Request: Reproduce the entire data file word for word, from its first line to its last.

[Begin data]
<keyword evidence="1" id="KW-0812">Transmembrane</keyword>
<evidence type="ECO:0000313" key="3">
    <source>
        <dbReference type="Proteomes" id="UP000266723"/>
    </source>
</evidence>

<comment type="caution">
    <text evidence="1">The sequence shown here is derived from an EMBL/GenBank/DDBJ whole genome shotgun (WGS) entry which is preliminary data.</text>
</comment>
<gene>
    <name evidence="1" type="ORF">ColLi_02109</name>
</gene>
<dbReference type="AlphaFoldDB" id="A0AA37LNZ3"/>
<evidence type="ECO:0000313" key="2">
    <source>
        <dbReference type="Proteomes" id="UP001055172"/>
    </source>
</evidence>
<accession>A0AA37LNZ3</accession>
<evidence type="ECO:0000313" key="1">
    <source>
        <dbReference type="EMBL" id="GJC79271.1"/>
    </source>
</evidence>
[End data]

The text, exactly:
<keyword evidence="1" id="KW-0812">Transmembrane</keyword>
<evidence type="ECO:0000313" key="3">
    <source>
        <dbReference type="Proteomes" id="UP000266723"/>
    </source>
</evidence>

<comment type="caution">
    <text evidence="1">The sequence shown here is derived from an EMBL/GenBank/DDBJ whole genome shotgun (WGS) entry which is preliminary data.</text>
</comment>
<gene>
    <name evidence="1" type="ORF">ColLi_02109</name>
</gene>
<dbReference type="AlphaFoldDB" id="A0AA37LNZ3"/>
<evidence type="ECO:0000313" key="2">
    <source>
        <dbReference type="Proteomes" id="UP001055172"/>
    </source>
</evidence>
<accession>A0AA37LNZ3</accession>
<evidence type="ECO:0000313" key="1">
    <source>
        <dbReference type="EMBL" id="GJC79271.1"/>
    </source>
</evidence>